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Author Topic: Great Western Main Line electrification - ongoing discussion  (Read 153875 times)
grahame
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« Reply #60 on: September 28, 2017, 08:57:44 pm »

This IET event sounds highly relevant - https://communities.theiet.org/communities/events/item/259/266/18217

Details at http://www.theiet.org/events/local/250178.cfm

Open to all (not just IET members) and free to attend, but need to register by September 21st.
 

Thank you for that - a fascinating afternoon.  I learned an enormous amount about electrification ... and will never look at that catenary or pantograph in quite the same way again.


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John R
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« Reply #61 on: September 28, 2017, 09:31:05 pm »

Did they explain why there is so much steelwork compared with previous schemes (and indeed the pictures I've seen of the current Scottish electrification projects appear more like the older installations too.)
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grahame
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« Reply #62 on: September 28, 2017, 09:48:40 pm »

Did they explain why there is so much steelwork compared with previous schemes (and indeed the pictures I've seen of the current Scottish electrification projects appear more like the older installations too.)

Higher tensions and pressures for faster running ... need for stuff that lasts longer and needs less maintenance because we're headed for the 24 x 7 railway.  Also quicker maintenance by replacing components rather than tailoring each piece.  But the folks today are on the maintenance training rather than design side; 100 OHLE and associated engineers to be trained. Not only GWR mainline, but Crossrail too - which is the bigger one for maintenance because of the huge number of extra pantograph passes over the wire.
« Last Edit: September 28, 2017, 09:55:23 pm by grahame » Logged

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Thatcham Crossing
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« Reply #63 on: September 28, 2017, 10:47:54 pm »

Appears to be work ongoing on the B&H this week, with more infrastructure erection between Southcote Jct and Theale, and also between Ufton Nervet and Aldermaston.
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John R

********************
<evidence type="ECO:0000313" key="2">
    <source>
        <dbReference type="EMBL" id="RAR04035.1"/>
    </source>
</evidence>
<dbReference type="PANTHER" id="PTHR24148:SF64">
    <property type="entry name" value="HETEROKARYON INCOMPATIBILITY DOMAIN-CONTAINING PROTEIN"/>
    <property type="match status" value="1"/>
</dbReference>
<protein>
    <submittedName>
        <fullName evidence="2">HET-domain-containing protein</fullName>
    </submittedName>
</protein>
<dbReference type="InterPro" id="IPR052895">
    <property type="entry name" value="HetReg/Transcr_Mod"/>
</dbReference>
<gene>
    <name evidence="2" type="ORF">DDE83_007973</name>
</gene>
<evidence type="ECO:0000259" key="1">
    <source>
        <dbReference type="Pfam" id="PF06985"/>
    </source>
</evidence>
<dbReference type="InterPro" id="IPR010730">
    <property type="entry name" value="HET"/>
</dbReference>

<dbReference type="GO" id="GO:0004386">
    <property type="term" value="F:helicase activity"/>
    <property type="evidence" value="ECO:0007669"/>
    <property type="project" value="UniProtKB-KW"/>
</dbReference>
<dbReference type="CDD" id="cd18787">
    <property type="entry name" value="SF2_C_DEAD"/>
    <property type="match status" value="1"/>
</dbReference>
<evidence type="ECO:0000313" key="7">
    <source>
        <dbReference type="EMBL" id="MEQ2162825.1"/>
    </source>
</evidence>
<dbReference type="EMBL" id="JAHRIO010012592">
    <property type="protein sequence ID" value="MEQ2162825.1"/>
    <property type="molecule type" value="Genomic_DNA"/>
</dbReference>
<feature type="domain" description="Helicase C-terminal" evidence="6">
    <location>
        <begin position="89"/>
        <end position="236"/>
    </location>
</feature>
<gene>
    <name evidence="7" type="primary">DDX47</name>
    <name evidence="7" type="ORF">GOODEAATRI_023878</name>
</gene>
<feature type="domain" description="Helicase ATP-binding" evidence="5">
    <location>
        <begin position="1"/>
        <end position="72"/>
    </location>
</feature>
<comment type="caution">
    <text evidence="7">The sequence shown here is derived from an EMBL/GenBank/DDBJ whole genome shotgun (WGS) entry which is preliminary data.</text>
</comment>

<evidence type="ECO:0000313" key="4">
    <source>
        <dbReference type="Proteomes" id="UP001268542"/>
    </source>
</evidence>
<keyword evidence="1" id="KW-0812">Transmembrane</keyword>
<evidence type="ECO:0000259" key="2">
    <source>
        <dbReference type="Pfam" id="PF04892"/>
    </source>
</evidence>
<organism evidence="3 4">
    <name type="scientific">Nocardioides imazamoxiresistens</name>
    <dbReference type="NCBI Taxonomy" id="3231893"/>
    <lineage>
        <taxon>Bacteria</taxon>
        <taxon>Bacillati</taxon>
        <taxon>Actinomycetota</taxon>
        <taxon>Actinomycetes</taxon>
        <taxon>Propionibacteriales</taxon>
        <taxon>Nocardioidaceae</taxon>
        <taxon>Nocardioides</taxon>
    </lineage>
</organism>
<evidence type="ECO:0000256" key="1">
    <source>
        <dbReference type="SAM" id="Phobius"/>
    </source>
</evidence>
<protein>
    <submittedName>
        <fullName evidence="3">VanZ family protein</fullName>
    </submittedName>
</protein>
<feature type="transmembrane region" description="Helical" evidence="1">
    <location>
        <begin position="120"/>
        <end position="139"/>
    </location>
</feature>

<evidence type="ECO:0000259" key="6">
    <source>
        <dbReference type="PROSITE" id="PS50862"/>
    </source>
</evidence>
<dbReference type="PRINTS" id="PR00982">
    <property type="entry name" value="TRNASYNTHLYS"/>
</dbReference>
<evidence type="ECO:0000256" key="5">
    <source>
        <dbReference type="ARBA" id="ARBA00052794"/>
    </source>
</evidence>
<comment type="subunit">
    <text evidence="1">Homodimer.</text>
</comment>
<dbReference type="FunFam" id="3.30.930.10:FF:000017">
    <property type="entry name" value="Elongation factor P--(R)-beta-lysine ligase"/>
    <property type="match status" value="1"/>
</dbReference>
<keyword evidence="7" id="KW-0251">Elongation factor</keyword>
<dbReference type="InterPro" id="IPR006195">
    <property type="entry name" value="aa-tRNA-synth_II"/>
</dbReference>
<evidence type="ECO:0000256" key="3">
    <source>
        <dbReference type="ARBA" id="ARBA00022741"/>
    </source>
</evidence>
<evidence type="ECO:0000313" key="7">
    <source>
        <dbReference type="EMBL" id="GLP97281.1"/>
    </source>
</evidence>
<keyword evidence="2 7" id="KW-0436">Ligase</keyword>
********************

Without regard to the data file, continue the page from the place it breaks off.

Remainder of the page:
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« Reply #64 on: September 28, 2017, 10:50:08 pm »

Thanks for the explanation.

Though I expect that faster running is 140mph specified that we will never see, just like the Pendolinos and Class 91s will never achieve their design potential in service.
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Timmer
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« Reply #65 on: October 06, 2017, 07:49:25 am »

In view of the importance of highlighting the total closure of Reading station next weekend, I have split this topic which can be found on this board by clicking the link below:

Total Weekend Closure of Reading 14-15 October
http://www.firstgreatwestern.info/coffeeshop/index.php?topic=18827.0
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Electric train
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« Reply #66 on: October 06, 2017, 08:03:49 pm »


Though I expect that faster running is 140mph specified that we will never see, just like the Pendolinos and Class 91s will never achieve their design potential in service.

The current plan is to remain at 125, although there is an aspiration to all a higher permissible speed once full ETCS is in place. 

The main driver for the GW scheme was lessons learnt from the Mk3 equipment on the ECML and the modified Mk1 on the WCML both have inherent failure modes.   The support steel and piles used on the GW are heavier that perhaps needed and I know this is one aspect the designers are looking at to see if something can be done but still meet the requirement DfT place on the scheme; however if you look at the GW OLE system there is generally one insulator per structure that supports both the contact wire and catenary where as the Mk3 had at least 2.  This reduces the likelihood of insulator failure by about 50% also the wire run design is elegant in its simplicity.

The other thing the GW scheme is using is carrier wire neutral sections similar to the ones used on HS1, instead of the NR norm is beaded neutral sections, the first of these carrier wire neutral sections is due to be commissioned at Maidenhead, the neutral sections are located West of country end of the Silco Drive sidings
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TonyK
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« Reply #67 on: October 06, 2017, 10:51:07 pm »

Thanks II. There is clearly more to the GWR electrification than meets the eye of the layman. This is a new design using engineering techniques developed because of the problems on earlier projects. There's no better way than learning from somebody else's mistakes, although headline cost probably played a large part in choosing the Mk1 and Mk3 systems.

Do it cheap, do it twice.
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grahame
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« Reply #68 on: October 08, 2017, 07:21:48 pm »

A couple of contrasting pictures from recent days

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dviner
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« Reply #69 on: October 09, 2017, 06:44:32 pm »

I like the way that the Series 1 arm (the left one of Grahame's pictures) holds both the support and contact wires - much simpler than the other example.



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« Reply #70 on: October 09, 2017, 09:09:01 pm »

I like the way that the Series 1 arm (the left one of Grahame's pictures) holds both the support and contact wires - much simpler than the other example.

The one on the right is Mk3 but it like its either in a station or a depot, normally the insulators on Mk3 and Mk1 are mounted on the structure (mast) end of the cantilevers, this was due to the weight of the porcelain insulators used.  The reason I think the right hand photo is a station area this arrangement is used to ensure live parts are as far away from the public as possible.